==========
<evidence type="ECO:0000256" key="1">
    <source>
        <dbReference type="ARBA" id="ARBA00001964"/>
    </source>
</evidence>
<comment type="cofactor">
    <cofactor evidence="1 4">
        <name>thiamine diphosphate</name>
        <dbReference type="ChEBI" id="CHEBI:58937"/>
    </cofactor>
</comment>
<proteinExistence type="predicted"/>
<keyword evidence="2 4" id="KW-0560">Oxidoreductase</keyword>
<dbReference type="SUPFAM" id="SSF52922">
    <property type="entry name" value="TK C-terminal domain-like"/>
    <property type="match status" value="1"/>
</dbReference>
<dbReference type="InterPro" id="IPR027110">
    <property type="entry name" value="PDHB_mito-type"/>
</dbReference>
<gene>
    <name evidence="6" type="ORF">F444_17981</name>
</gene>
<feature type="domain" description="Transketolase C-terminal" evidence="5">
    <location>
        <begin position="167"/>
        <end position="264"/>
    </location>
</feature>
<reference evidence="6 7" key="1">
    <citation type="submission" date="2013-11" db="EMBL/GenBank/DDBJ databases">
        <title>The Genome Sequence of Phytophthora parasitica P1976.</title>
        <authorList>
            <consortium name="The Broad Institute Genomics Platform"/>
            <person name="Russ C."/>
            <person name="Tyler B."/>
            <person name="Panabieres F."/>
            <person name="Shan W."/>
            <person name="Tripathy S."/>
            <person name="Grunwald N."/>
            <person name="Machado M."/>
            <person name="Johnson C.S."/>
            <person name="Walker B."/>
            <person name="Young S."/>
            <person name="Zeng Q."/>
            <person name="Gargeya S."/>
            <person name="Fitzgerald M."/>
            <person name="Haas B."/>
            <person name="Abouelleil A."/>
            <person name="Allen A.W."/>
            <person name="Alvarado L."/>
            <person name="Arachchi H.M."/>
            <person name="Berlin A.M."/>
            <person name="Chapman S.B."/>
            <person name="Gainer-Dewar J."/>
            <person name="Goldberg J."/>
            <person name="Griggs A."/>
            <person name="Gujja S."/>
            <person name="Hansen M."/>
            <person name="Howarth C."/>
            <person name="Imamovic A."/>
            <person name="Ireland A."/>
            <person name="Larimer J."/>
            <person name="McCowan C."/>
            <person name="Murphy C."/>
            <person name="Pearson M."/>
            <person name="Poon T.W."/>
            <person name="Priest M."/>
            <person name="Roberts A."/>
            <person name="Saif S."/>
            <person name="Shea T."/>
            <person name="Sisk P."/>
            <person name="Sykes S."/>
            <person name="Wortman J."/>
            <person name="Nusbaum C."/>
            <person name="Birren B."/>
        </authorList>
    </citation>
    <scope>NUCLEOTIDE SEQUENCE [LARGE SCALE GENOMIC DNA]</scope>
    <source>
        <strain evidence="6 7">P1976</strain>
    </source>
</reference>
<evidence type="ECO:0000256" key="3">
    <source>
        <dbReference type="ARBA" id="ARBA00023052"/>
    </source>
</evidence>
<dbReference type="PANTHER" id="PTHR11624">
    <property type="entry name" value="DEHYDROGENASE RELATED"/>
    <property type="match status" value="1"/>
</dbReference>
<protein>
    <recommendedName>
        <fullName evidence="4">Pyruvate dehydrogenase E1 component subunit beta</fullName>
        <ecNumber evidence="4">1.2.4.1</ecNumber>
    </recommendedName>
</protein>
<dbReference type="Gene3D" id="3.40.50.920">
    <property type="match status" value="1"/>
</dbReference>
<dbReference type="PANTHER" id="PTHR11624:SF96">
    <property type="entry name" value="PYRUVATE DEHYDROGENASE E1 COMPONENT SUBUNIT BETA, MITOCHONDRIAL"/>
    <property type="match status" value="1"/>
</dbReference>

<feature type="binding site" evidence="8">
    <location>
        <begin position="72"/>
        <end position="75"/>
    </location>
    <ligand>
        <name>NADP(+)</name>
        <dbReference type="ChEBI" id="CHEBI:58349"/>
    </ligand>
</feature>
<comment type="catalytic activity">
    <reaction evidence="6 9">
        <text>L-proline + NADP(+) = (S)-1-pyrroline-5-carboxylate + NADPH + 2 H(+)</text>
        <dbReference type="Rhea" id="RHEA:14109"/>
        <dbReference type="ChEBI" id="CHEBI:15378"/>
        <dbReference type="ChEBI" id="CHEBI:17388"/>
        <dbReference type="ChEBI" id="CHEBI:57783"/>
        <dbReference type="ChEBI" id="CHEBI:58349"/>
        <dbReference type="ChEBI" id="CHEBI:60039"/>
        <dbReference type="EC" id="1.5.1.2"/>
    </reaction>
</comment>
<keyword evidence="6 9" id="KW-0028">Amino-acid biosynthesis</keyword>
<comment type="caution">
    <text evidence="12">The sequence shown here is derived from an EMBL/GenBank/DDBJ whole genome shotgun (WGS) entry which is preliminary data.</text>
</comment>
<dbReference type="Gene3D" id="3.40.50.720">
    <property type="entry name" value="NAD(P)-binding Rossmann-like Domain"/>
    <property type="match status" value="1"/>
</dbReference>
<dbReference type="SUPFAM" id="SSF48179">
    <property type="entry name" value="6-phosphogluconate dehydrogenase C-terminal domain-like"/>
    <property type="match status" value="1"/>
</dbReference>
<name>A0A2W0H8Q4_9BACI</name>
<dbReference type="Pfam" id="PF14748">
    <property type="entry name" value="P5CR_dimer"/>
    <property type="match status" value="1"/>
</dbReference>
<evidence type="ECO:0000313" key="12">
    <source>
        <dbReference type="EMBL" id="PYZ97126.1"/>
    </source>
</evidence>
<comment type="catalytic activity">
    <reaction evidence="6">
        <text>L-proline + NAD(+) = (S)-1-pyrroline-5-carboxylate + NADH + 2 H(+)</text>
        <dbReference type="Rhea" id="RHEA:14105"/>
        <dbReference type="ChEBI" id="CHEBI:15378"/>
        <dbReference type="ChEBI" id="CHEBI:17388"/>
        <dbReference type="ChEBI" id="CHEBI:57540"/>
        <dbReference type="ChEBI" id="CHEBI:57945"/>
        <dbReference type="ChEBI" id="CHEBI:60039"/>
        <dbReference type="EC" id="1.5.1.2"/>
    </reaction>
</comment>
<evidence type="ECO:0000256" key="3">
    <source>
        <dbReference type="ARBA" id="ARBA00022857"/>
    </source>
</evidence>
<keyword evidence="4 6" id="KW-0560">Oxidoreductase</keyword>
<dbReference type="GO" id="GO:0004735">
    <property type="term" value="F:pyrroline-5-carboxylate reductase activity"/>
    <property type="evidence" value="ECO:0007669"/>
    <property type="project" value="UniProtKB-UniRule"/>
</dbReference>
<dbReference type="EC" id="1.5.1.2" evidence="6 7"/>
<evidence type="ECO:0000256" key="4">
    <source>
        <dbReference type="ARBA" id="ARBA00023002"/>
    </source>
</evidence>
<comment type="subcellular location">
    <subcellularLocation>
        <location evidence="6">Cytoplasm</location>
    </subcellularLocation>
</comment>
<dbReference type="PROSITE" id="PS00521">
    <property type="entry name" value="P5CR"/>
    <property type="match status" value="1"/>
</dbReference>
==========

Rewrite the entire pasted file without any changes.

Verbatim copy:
<evidence type="ECO:0000256" key="1">
    <source>
        <dbReference type="ARBA" id="ARBA00001964"/>
    </source>
</evidence>
<comment type="cofactor">
    <cofactor evidence="1 4">
        <name>thiamine diphosphate</name>
        <dbReference type="ChEBI" id="CHEBI:58937"/>
    </cofactor>
</comment>
<proteinExistence type="predicted"/>
<keyword evidence="2 4" id="KW-0560">Oxidoreductase</keyword>
<dbReference type="SUPFAM" id="SSF52922">
    <property type="entry name" value="TK C-terminal domain-like"/>
    <property type="match status" value="1"/>
</dbReference>
<dbReference type="InterPro" id="IPR027110">
    <property type="entry name" value="PDHB_mito-type"/>
</dbReference>
<gene>
    <name evidence="6" type="ORF">F444_17981</name>
</gene>
<feature type="domain" description="Transketolase C-terminal" evidence="5">
    <location>
        <begin position="167"/>
        <end position="264"/>
    </location>
</feature>
<reference evidence="6 7" key="1">
    <citation type="submission" date="2013-11" db="EMBL/GenBank/DDBJ databases">
        <title>The Genome Sequence of Phytophthora parasitica P1976.</title>
        <authorList>
            <consortium name="The Broad Institute Genomics Platform"/>
            <person name="Russ C."/>
            <person name="Tyler B."/>
            <person name="Panabieres F."/>
            <person name="Shan W."/>
            <person name="Tripathy S."/>
            <person name="Grunwald N."/>
            <person name="Machado M."/>
            <person name="Johnson C.S."/>
            <person name="Walker B."/>
            <person name="Young S."/>
            <person name="Zeng Q."/>
            <person name="Gargeya S."/>
            <person name="Fitzgerald M."/>
            <person name="Haas B."/>
            <person name="Abouelleil A."/>
            <person name="Allen A.W."/>
            <person name="Alvarado L."/>
            <person name="Arachchi H.M."/>
            <person name="Berlin A.M."/>
            <person name="Chapman S.B."/>
            <person name="Gainer-Dewar J."/>
            <person name="Goldberg J."/>
            <person name="Griggs A."/>
            <person name="Gujja S."/>
            <person name="Hansen M."/>
            <person name="Howarth C."/>
            <person name="Imamovic A."/>
            <person name="Ireland A."/>
            <person name="Larimer J."/>
            <person name="McCowan C."/>
            <person name="Murphy C."/>
            <person name="Pearson M."/>
            <person name="Poon T.W."/>
            <person name="Priest M."/>
            <person name="Roberts A."/>
            <person name="Saif S."/>
            <person name="Shea T."/>
            <person name="Sisk P."/>
            <person name="Sykes S."/>
            <person name="Wortman J."/>
            <person name="Nusbaum C."/>
            <person name="Birren B."/>
        </authorList>
    </citation>
    <scope>NUCLEOTIDE SEQUENCE [LARGE SCALE GENOMIC DNA]</scope>
    <source>
        <strain evidence="6 7">P1976</strain>
    </source>
</reference>
<evidence type="ECO:0000256" key="3">
    <source>
        <dbReference type="ARBA" id="ARBA00023052"/>
    </source>
</evidence>
<dbReference type="PANTHER" id="PTHR11624">
    <property type="entry name" value="DEHYDROGENASE RELATED"/>
    <property type="match status" value="1"/>
</dbReference>
<protein>
    <recommendedName>
        <fullName evidence="4">Pyruvate dehydrogenase E1 component subunit beta</fullName>
        <ecNumber evidence="4">1.2.4.1</ecNumber>
    </recommendedName>
</protein>
<dbReference type="Gene3D" id="3.40.50.920">
    <property type="match status" value="1"/>
</dbReference>
<dbReference type="PANTHER" id="PTHR11624:SF96">
    <property type="entry name" value="PYRUVATE DEHYDROGENASE E1 COMPONENT SUBUNIT BETA, MITOCHONDRIAL"/>
    <property type="match status" value="1"/>
</dbReference>

<feature type="binding site" evidence="8">
    <location>
        <begin position="72"/>
        <end position="75"/>
    </location>
    <ligand>
        <name>NADP(+)</name>
        <dbReference type="ChEBI" id="CHEBI:58349"/>
    </ligand>
</feature>
<comment type="catalytic activity">
    <reaction evidence="6 9">
        <text>L-proline + NADP(+) = (S)-1-pyrroline-5-carboxylate + NADPH + 2 H(+)</text>
        <dbReference type="Rhea" id="RHEA:14109"/>
        <dbReference type="ChEBI" id="CHEBI:15378"/>
        <dbReference type="ChEBI" id="CHEBI:17388"/>
        <dbReference type="ChEBI" id="CHEBI:57783"/>
        <dbReference type="ChEBI" id="CHEBI:58349"/>
        <dbReference type="ChEBI" id="CHEBI:60039"/>
        <dbReference type="EC" id="1.5.1.2"/>
    </reaction>
</comment>
<keyword evidence="6 9" id="KW-0028">Amino-acid biosynthesis</keyword>
<comment type="caution">
    <text evidence="12">The sequence shown here is derived from an EMBL/GenBank/DDBJ whole genome shotgun (WGS) entry which is preliminary data.</text>
</comment>
<dbReference type="Gene3D" id="3.40.50.720">
    <property type="entry name" value="NAD(P)-binding Rossmann-like Domain"/>
    <property type="match status" value="1"/>
</dbReference>
<dbReference type="SUPFAM" id="SSF48179">
    <property type="entry name" value="6-phosphogluconate dehydrogenase C-terminal domain-like"/>
    <property type="match status" value="1"/>
</dbReference>
<name>A0A2W0H8Q4_9BACI</name>
<dbReference type="Pfam" id="PF14748">
    <property type="entry name" value="P5CR_dimer"/>
    <property type="match status" value="1"/>
</dbReference>
<evidence type="ECO:0000313" key="12">
    <source>
        <dbReference type="EMBL" id="PYZ97126.1"/>
    </source>
</evidence>
<comment type="catalytic activity">
    <reaction evidence="6">
        <text>L-proline + NAD(+) = (S)-1-pyrroline-5-carboxylate + NADH + 2 H(+)</text>
        <dbReference type="Rhea" id="RHEA:14105"/>
        <dbReference type="ChEBI" id="CHEBI:15378"/>
        <dbReference type="ChEBI" id="CHEBI:17388"/>
        <dbReference type="ChEBI" id="CHEBI:57540"/>
        <dbReference type="ChEBI" id="CHEBI:57945"/>
        <dbReference type="ChEBI" id="CHEBI:60039"/>
        <dbReference type="EC" id="1.5.1.2"/>
    </reaction>
</comment>
<evidence type="ECO:0000256" key="3">
    <source>
        <dbReference type="ARBA" id="ARBA00022857"/>
    </source>
</evidence>
<keyword evidence="4 6" id="KW-0560">Oxidoreductase</keyword>
<dbReference type="GO" id="GO:0004735">
    <property type="term" value="F:pyrroline-5-carboxylate reductase activity"/>
    <property type="evidence" value="ECO:0007669"/>
    <property type="project" value="UniProtKB-UniRule"/>
</dbReference>
<dbReference type="EC" id="1.5.1.2" evidence="6 7"/>
<evidence type="ECO:0000256" key="4">
    <source>
        <dbReference type="ARBA" id="ARBA00023002"/>
    </source>
</evidence>
<comment type="subcellular location">
    <subcellularLocation>
        <location evidence="6">Cytoplasm</location>
    </subcellularLocation>
</comment>
<dbReference type="PROSITE" id="PS00521">
    <property type="entry name" value="P5CR"/>
    <property type="match status" value="1"/>
</dbReference>